Food photography collection of ingredients
3. Embrace shadows: shadows are just as important as the subject of your image – they enhance the texture and add dimension. The angle and direction of shadows can greatly effect the final look of your image.

Image credit: @ful.filled

Getting Technical – Food Photography with Naomi Sherman

Dark moody deliciousness is how we describe the food photography of Naomi. The woman is a power house of food styling talent and does bright whites and healthy glow equally well. One of the many things we love about her work is the way it invites us to take a seat at her table. Her website is full of food styling inspo and recipes to try. And if technical isn’t your strength never fear, Naomi has put together a set of Lightroom presets to help you on your way. Naomi shares her top three tips for nailing the technicalities:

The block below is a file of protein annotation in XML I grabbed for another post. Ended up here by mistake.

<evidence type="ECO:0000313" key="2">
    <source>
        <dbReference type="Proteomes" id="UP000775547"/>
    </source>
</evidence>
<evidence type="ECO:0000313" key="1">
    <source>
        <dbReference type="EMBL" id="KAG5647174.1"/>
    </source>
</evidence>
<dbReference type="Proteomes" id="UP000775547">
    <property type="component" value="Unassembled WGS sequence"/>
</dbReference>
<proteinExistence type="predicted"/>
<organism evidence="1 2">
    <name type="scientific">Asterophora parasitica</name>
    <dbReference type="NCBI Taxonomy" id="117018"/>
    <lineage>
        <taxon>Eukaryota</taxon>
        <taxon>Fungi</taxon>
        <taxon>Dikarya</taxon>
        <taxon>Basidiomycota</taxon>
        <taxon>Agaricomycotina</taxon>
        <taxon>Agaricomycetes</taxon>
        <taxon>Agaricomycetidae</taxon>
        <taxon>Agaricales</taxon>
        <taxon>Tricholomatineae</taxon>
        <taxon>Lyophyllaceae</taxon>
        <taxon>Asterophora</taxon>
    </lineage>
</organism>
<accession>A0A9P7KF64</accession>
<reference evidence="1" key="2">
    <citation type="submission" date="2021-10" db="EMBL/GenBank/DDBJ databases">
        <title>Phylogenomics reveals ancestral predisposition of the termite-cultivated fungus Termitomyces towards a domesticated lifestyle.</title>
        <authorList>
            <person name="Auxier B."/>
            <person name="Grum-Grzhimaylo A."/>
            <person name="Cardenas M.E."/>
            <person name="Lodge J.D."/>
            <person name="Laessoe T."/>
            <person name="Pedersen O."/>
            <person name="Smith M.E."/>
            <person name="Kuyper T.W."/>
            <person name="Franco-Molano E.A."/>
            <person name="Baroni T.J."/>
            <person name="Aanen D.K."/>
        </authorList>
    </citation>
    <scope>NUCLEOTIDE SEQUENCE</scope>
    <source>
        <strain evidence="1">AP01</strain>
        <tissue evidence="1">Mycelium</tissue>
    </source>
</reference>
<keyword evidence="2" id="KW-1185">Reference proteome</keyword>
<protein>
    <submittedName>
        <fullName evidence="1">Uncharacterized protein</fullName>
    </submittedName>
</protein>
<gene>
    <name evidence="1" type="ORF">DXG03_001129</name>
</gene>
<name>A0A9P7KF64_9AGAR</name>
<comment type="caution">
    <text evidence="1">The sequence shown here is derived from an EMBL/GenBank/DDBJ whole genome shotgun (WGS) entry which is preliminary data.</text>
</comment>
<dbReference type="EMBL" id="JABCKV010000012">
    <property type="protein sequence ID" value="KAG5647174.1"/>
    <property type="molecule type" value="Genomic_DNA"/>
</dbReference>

Homemade donuts on wire cooler - rustic food styling with wide aperture
1. Shoot wide open: 90% of my work is shot at f4.5 or wider. Just be sure that you’re not so wide that your image becomes confused. Try a few different shots until you get the perfect number.

Image credit: Naomi Sherman

Foodstyling overhead shot of cake in diffused light
2. Avoid harsh shadows: Use a diffuser to avoid harsh shadows. I most frequently shoot directly beneath the window of my studio, with a large diffuser over the window

Image credit: Naomi Sherman

food styling image of stew with napkin and garnish
3. Create interest: Use layers, textures, colour and height to create interest. In nearly all of my work I use multiple props to create a framework for the star of the shot. Napkins, trays, racks, cutlery and garnishes all play an important role.

Image credit: Naomi Sherman

That’s a wrap (pun intended). So get out there and start levelling up your food styling photography. Tag us on Instagram @womencreating if you use any of our experts tips so we can check out your results. Got tips of your own? Share them below in the comments.